Above, U.S. Marines from the 3rd Batallion yell for infantrymen to rush across the damaged Baghdad Highway Bridge, Monday, April 7, 2003. (AP Photo/Boston Herald, Kuni Takahashi)
By Carlos Olloqui and Sean Benton
With loud noises from the Humvee, diesel fumes blowing in his face, constant physical discomfort and flying bullets and explosions, John Koopman arrived in Baghdad in March 2003. He was a reporter for the San Francisco Chronicle, embedded with a Marine infantry battalion covering the U.S. invasion in Iraq.
“We had sandbags at the bottom of our Humvee just in case we ran over a landmine,” Koopman said. “That’s not something too many people have to worry about when they are driving to work.”
Koopman was placed with the 3rd Battalion, 4th Marine Regiment out of Twentynine Palms, what he calls the “Three-Four.” He ate, slept and worked next to the unit for more than a month.
“When you get to a point where there is shooting going on all you think about are two things, primarily making sure that you can stay somehow protected but also the fact that you have to get the story,” Koopman said. “You have to endure a lot of physical and emotional pressure in order to get to the point where you can get a story that is worthwhile.”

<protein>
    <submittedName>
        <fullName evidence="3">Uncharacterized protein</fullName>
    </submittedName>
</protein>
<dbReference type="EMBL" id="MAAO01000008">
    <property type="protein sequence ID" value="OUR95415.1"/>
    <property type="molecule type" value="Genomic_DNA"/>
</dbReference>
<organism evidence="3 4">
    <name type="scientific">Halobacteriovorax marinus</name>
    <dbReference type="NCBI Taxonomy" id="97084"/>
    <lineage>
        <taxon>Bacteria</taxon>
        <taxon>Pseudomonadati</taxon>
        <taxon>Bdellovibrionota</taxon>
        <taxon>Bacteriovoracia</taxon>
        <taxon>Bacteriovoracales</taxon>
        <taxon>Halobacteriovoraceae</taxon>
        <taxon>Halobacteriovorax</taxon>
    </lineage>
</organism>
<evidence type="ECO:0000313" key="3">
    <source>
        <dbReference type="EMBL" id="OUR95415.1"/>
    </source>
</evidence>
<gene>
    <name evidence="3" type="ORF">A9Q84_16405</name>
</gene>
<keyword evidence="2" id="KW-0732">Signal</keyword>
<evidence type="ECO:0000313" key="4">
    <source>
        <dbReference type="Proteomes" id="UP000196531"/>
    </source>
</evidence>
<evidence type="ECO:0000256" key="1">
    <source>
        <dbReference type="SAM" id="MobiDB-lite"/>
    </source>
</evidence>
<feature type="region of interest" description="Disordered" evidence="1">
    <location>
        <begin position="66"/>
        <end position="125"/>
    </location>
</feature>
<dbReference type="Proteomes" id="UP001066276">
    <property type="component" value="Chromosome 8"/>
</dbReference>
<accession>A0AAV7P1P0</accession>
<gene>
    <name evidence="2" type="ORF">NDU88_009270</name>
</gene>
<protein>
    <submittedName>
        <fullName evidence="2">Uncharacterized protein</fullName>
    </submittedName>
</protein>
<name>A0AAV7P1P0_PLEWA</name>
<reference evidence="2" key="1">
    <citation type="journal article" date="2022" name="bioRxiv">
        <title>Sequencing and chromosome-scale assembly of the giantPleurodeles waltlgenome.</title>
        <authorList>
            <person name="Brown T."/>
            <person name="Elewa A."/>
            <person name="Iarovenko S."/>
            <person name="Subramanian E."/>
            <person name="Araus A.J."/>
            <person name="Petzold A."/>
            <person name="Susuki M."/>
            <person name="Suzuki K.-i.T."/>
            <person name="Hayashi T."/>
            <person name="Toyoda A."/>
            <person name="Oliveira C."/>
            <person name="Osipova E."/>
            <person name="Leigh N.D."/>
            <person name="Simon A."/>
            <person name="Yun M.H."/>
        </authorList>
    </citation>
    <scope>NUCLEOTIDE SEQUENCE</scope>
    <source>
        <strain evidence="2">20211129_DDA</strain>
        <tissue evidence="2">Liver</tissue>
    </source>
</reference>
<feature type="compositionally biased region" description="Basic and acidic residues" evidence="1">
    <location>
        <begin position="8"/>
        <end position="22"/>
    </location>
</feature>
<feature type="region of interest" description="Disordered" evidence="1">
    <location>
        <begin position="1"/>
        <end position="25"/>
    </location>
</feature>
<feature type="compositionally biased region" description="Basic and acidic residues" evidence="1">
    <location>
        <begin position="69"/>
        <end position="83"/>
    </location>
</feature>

Four Marines died while Koopman was reporting with the Three-Four. He took much of the death he saw and channeled his feelings into stories.
“I liked something that was intense,” Koopman said. “If you can’t find a good story on your own, find a reasonable story about death.”
Koopman returned to Iraq in 2004 and 2006. He told our War Reporting class that each time he went back, the conditions were more harsh and the attitudes toward westerners much more aggressive.
“You find yourself constantly thinking about what it means to be there,” Koopman said. “It’s like you have an IV drip of adrenaline that’s constantly quaking through your veins.”
Koopman, once also a Marine, says those skills were useful while he was a journalist in the war zones. However, he doesn’t believe his military past skews his perspective of the story.
“I’m a journalist, first, last and always,” Koopman said.